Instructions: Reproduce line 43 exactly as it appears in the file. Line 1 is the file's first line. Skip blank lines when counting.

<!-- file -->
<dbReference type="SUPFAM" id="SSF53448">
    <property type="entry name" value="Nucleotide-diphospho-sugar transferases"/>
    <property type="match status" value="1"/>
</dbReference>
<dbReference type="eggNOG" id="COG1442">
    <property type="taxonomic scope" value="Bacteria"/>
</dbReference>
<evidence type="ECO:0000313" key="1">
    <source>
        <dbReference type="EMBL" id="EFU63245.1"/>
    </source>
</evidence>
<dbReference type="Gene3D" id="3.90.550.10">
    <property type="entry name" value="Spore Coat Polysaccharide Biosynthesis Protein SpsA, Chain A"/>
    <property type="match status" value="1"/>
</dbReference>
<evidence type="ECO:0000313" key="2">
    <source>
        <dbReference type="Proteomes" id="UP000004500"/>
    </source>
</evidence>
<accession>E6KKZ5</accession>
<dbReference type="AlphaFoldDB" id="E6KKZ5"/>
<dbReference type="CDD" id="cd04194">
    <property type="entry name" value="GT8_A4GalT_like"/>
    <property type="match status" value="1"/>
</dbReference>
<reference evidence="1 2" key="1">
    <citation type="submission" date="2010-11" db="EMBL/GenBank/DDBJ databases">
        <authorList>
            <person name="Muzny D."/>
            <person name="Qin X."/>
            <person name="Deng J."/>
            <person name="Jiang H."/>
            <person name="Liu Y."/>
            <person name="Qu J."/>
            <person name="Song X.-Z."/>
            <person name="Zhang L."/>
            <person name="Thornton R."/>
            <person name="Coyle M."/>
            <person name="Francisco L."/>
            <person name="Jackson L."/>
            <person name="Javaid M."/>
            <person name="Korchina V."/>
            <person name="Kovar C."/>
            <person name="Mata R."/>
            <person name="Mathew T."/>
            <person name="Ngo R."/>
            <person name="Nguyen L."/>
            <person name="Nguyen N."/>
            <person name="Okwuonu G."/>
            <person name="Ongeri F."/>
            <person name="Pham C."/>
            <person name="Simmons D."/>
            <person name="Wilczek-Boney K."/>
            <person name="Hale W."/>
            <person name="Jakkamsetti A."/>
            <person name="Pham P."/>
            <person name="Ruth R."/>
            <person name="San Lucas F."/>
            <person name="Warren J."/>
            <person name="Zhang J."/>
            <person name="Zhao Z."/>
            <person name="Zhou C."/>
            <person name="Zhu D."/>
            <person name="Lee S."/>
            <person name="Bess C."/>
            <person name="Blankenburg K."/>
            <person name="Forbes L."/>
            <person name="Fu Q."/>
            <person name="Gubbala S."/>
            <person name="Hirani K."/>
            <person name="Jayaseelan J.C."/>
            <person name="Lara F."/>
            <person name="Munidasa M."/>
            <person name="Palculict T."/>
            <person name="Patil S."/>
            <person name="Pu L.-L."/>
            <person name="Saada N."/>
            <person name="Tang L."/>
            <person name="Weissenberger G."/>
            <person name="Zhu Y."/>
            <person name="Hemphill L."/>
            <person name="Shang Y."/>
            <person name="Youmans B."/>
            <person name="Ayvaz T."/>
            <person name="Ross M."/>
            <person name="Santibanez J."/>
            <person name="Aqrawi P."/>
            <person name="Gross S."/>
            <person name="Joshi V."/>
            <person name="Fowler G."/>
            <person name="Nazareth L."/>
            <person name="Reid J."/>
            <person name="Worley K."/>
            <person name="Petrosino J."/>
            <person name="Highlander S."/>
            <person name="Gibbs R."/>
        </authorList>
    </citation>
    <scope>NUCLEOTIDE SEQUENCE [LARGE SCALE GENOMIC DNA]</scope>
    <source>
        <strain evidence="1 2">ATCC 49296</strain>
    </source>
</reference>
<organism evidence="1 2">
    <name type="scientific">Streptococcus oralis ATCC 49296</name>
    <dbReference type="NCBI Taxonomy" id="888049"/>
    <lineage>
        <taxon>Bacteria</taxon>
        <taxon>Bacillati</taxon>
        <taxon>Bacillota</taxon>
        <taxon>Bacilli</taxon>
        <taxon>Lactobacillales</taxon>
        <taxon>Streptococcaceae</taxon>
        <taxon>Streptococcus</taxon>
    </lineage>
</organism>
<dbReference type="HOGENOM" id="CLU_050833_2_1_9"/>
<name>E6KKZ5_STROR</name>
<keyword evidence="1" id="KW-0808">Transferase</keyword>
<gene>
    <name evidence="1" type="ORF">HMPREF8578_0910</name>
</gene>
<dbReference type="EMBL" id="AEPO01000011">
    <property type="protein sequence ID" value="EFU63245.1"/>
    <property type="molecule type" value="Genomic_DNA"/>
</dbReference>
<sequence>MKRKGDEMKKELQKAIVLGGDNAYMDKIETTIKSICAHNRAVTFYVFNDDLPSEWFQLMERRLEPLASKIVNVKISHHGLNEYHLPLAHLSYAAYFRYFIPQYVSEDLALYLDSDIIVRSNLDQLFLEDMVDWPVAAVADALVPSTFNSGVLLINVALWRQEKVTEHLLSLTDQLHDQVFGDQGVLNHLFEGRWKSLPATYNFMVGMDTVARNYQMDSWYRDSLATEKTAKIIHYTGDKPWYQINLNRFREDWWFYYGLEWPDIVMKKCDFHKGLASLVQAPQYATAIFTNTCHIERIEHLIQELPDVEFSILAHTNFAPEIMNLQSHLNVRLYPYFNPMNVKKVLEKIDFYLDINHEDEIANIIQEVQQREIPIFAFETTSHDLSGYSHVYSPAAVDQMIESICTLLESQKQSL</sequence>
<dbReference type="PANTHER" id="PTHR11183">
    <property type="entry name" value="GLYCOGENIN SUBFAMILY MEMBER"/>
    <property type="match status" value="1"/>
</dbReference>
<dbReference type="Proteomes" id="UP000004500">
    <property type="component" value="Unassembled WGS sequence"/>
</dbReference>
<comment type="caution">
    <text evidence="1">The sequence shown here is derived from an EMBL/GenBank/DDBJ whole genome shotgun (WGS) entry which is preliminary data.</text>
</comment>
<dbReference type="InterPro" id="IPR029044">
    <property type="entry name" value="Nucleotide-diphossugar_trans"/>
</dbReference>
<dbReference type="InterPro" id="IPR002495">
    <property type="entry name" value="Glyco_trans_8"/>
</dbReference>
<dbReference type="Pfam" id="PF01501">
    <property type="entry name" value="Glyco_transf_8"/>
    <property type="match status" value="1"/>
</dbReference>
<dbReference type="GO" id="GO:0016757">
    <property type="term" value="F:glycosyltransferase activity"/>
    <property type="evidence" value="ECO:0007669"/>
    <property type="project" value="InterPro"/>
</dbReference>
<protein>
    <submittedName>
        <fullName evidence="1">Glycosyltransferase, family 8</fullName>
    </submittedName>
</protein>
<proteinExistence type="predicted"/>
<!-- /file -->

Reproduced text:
            <person name="Javaid M."/>